By Debbie Siegelbaum - 06/06/11 10:37 PM EDT
Title: Legislative correspondent
Education: University of Georgia
Last job: Office of Rep. John Linder (R-Ga.)
Office pet peeve: Making constituent letters fit correctly and aesthetically onto stationery
Most embarrassing moment on Capitol Hill: I was driving Congressman Gosar to see a wounded veteran at the Naval hospital in Bethesda. I knew I needed gas; I mentioned to the congressman that we would need to stop on the way to grab some, and he was OK with that. Well, I knew where on my route I wanted to get it, and I had just enough to get there. Unfortunately, there were numerous “suspicious packages” around the city, and many routes were closed, causing me to lose more gas and time by re-routing. Finally, at the circle at Foggy Bottom, I was nearly in sight of the gas station. I turn into the circle, into traffic, and my car sputters to a stop. To make a long story short, my boss and a construction worker had to push my car 30 to 40 yards, across traffic, in the rain, to the side of the circle so that I could run and get some gas at the Target gas station.
Michael Mansour II jokes he came into a love of politics and policy “later in life,” toward the end of high school.
“I wasn’t always in the market to go into government or law or policy or anything like that,” he says.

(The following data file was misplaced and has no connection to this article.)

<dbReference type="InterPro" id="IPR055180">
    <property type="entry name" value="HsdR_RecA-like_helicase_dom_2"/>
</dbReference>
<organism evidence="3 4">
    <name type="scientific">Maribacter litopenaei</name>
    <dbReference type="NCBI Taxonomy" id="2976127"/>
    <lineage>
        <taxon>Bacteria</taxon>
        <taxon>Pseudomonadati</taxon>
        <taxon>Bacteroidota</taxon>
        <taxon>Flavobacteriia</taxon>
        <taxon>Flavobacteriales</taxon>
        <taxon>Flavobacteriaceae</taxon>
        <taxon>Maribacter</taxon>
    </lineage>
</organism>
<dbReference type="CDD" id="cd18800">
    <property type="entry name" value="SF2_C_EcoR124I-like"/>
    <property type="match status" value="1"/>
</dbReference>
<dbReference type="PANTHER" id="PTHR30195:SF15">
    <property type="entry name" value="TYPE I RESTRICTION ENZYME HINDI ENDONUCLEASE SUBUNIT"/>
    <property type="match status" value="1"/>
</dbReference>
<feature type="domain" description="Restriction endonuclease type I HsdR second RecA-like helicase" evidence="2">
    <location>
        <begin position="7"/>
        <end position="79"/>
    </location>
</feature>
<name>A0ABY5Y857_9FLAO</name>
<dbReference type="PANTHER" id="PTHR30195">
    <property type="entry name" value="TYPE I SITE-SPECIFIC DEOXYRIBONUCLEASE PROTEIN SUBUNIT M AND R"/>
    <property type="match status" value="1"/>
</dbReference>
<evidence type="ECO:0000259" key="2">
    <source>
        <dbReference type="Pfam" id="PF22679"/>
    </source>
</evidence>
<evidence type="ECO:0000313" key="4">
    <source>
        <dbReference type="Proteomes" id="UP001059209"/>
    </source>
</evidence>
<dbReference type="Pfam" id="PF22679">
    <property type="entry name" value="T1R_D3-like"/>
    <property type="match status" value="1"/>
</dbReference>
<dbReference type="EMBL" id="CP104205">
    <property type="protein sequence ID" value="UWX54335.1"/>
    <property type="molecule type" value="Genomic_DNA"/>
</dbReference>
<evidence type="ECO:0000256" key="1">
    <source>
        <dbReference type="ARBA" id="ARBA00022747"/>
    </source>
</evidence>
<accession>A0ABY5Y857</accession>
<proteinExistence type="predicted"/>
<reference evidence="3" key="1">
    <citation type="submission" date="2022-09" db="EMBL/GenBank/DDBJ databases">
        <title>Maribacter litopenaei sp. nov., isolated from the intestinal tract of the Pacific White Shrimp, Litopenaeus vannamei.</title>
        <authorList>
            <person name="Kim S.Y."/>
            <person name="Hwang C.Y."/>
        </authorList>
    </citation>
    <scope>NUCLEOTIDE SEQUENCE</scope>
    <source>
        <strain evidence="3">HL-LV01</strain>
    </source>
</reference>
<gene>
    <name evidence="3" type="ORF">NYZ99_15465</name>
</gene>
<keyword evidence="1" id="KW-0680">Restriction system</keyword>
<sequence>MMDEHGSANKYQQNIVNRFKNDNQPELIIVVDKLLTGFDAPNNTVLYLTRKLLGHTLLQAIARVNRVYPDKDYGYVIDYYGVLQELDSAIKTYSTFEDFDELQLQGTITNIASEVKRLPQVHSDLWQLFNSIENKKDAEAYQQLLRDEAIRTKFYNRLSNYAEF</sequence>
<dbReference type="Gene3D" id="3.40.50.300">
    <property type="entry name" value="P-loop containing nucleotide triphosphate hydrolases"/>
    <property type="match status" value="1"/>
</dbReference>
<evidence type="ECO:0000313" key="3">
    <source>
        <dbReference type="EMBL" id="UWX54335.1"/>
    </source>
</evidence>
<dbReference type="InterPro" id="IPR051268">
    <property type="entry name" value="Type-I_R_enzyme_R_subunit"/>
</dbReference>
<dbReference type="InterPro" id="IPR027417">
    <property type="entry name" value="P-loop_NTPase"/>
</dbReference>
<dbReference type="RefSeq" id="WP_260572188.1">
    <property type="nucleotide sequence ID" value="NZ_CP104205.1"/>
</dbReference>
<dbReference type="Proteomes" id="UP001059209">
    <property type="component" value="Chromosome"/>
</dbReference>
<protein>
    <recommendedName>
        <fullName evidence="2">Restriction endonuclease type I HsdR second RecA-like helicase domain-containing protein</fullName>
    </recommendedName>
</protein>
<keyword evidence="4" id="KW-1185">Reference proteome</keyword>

But after deciding he wanted to pursue law school, Mansour was advised by several lawyers that coming to Washington and working for members of Congress was a better bet — and would provide more hands-on experience — than “studying constitutional interpretation or anything like that.”
His time on Capitol Hill hasn’t dampened his interest in education, though, and he is considering pursuing a master’s degree part-time, possibly in public administration.
Citing his business-owner father and uncle as role models, Mansour said they taught him the value of good manners, a firm handshake
and courtesy when interacting with others.
And this staffer has learned his lesson about always being prepared on the job, after running out of gas while driving the congressman.
“I felt like just running through traffic at that point because I was so embarrassed,” he said.
“The other day I was going to drive him, my chief of staff and one of our other staffers to a reception for a certain embassy,” he added. “I see them walking up behind me, and he and the chief just stop and start peering in my window. … I roll down the window and they look at each other and they go, ‘Does he have any gas in this car?’ And I was like, ‘Sirs, I have a full tank this time. There’s no need to worry.’ ”
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